Herbert Butterfield

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Herbert Butterfield

Born(1900-10-07)7 October 1900
Died20 July 1979(1979-07-20) (aged 78)
Alma mater Peterhouse, Cambridge
Notable work
The Whig Interpretation of History (1931)
Origins of Modern Science (1949)
Era 20th-century philosophy
Region Western philosophy
School British historiography
Institutions Peterhouse, Cambridge
Main interests
History of science
Notable ideas
Whig history

Sir Herbert Butterfield FBA (7 October 1900 – 20 July 1979) was Regius Professor of History and Vice-Chancellor of the University of Cambridge. [3] As a British historian and philosopher of history, he is remembered chiefly for a short volume early in his career entitled The Whig Interpretation of History (1931) and for his Origins of Modern Science (1949). Butterfield turned increasingly to historiography and man's developing view of the past. Butterfield was a devout Christian and reflected at length on Christian influences in historical perspectives.

Fellow of the British Academy award granted by the British Academy to leading academics for their distinction in the humanities and social sciences

Fellowship of the British Academy (FBA) is an award granted by the British Academy to leading academics for their distinction in the humanities and social sciences. There are three kinds of fellowship:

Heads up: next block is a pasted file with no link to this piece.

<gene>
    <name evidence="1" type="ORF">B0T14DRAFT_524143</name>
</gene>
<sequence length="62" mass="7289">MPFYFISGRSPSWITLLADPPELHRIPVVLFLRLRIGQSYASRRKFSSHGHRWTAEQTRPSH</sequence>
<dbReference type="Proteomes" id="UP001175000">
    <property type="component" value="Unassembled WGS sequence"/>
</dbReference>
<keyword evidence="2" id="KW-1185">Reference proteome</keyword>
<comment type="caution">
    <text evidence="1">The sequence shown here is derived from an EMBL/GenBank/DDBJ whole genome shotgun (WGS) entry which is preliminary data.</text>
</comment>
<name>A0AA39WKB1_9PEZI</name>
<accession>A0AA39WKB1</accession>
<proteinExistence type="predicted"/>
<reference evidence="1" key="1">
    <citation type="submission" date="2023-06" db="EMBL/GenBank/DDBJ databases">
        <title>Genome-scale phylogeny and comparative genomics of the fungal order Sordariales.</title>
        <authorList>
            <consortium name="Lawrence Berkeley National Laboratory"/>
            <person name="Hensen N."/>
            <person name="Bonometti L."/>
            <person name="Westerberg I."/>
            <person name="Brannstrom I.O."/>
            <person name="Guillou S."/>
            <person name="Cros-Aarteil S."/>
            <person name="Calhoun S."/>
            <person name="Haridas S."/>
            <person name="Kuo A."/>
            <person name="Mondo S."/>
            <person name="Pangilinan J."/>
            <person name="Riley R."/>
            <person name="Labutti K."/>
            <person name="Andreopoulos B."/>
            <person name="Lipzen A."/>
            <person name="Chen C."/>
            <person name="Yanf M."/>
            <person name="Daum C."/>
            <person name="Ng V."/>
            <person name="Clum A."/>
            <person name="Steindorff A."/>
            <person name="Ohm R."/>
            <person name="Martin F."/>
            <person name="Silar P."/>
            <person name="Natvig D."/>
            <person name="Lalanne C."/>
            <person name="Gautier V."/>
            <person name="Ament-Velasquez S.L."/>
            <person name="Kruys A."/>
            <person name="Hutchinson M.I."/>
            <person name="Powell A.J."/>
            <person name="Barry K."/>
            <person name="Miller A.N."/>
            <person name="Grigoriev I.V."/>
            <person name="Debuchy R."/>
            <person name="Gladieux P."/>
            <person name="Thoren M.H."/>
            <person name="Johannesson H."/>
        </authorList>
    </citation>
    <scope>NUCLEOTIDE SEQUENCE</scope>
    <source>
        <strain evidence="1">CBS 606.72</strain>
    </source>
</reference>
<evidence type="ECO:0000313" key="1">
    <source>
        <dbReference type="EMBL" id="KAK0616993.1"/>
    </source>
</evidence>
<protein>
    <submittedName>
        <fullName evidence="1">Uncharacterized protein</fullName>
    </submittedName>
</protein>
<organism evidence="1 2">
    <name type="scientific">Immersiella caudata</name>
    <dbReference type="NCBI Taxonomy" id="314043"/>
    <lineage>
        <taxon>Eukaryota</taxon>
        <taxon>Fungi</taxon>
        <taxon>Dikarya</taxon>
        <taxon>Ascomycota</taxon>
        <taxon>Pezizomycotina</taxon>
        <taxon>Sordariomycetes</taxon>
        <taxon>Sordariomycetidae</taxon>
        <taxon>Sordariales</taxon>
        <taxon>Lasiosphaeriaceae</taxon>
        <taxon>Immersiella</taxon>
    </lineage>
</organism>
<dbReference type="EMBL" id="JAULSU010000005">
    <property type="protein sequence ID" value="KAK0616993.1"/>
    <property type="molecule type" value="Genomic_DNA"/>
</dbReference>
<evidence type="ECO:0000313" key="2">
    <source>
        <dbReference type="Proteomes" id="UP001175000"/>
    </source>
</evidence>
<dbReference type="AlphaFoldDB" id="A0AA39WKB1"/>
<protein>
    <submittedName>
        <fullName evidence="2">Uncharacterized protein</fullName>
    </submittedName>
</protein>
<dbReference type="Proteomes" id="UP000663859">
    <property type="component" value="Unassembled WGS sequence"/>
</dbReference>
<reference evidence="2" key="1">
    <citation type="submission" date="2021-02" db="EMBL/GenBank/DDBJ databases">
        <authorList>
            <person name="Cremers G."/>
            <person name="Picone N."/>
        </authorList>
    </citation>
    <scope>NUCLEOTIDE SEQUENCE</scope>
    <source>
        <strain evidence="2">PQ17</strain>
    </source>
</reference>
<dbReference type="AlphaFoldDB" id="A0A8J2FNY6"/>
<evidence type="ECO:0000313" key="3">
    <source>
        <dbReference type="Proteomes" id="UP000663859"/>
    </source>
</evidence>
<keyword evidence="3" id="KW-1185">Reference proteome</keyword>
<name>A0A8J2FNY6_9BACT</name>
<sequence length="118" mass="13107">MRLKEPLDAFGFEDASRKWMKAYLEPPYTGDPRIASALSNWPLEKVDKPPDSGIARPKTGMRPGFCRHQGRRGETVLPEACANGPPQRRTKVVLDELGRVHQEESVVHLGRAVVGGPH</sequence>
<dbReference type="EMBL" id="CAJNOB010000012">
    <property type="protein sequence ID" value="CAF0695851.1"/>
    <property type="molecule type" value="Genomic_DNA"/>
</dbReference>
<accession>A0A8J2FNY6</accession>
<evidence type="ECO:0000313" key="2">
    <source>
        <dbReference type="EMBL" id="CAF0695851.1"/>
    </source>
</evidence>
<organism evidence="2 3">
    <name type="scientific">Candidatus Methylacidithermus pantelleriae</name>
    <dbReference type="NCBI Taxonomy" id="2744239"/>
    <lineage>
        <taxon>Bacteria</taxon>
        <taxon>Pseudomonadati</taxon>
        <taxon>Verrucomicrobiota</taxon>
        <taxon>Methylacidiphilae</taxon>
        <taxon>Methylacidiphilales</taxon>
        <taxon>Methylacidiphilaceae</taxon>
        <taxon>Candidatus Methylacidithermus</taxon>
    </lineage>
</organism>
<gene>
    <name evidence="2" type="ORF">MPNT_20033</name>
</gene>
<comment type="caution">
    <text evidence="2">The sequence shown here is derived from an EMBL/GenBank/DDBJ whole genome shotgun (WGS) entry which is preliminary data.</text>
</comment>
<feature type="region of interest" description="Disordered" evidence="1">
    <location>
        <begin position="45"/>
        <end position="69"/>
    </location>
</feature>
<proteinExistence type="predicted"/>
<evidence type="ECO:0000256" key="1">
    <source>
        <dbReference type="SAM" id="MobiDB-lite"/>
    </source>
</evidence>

1. Fellows, for scholars resident in the United Kingdom
  2. Corresponding Fellows, for scholars not resident in the UK
  3. Honorary Fellows, an honorary academic title
Professor academic title at universities and other post-secondary education and research institutions in most countries

Professor is an academic rank at universities and other post-secondary education and research institutions in most countries. Literally, professor derives from Latin as a "person who professes" being usually an expert in arts or sciences, a teacher of the highest rank.

History The study of the past as it is described in written documents.

History is the past as it is described in written documents, and the study thereof. Events occurring before written records are considered prehistory. "History" is an umbrella term that relates to past events as well as the memory, discovery, collection, organization, presentation, and interpretation of information about these events. Scholars who write about history are called historians.


Butterfield thought that individual personalities were more important than great systems of government or economics in historical study. His Christian beliefs in personal sin, salvation and providence were a great influence in his writings, a fact he freely admitted. At the same time, Butterfield's early works emphasized the limits of a historian's moral conclusions, "If history can do anything it is to remind us that all our judgments are merely relative to time and circumstance".


Butterfield was born in Oxenhope in Yorkshire and was raised a devout Methodist, which he remained for life. Despite his humble origins, receiving his education at the Trade and Grammar School in Keighley, in 1919 he won a scholarship to study at Peterhouse, Cambridge, graduating with a BA in 1922, followed by an MA four years later. Butterfield was a fellow at Cambridge from 1928–79 and in the 1950s, he was a fellow of the Institute for Advanced Study in Princeton, New Jersey. He was Master of Peterhouse (1955–1968), Vice-Chancellor of the University (1959–1961) and Regius Professor of Modern History (1963–1968). Butterfield served as editor of the Cambridge Historical Journal from 1938 to 1955 and was knighted in 1968. [4] He married Edith Joyce Crawshaw in 1929 and had three children.

Oxenhope village in the United Kingdom